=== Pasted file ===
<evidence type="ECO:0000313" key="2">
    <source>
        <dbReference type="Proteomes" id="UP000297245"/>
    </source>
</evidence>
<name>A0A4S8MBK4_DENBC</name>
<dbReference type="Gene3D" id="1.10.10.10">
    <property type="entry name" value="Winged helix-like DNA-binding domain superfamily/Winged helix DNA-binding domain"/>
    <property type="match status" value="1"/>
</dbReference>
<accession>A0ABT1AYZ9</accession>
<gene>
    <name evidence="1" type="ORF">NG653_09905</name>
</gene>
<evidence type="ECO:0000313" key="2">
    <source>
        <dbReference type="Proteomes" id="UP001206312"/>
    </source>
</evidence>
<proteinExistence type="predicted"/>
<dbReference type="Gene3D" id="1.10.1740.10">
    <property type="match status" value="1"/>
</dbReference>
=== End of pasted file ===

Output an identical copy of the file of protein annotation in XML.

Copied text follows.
<evidence type="ECO:0000313" key="2">
    <source>
        <dbReference type="Proteomes" id="UP000297245"/>
    </source>
</evidence>
<name>A0A4S8MBK4_DENBC</name>
<dbReference type="Gene3D" id="1.10.10.10">
    <property type="entry name" value="Winged helix-like DNA-binding domain superfamily/Winged helix DNA-binding domain"/>
    <property type="match status" value="1"/>
</dbReference>
<accession>A0ABT1AYZ9</accession>
<gene>
    <name evidence="1" type="ORF">NG653_09905</name>
</gene>
<evidence type="ECO:0000313" key="2">
    <source>
        <dbReference type="Proteomes" id="UP001206312"/>
    </source>
</evidence>
<proteinExistence type="predicted"/>
<dbReference type="Gene3D" id="1.10.1740.10">
    <property type="match status" value="1"/>
</dbReference>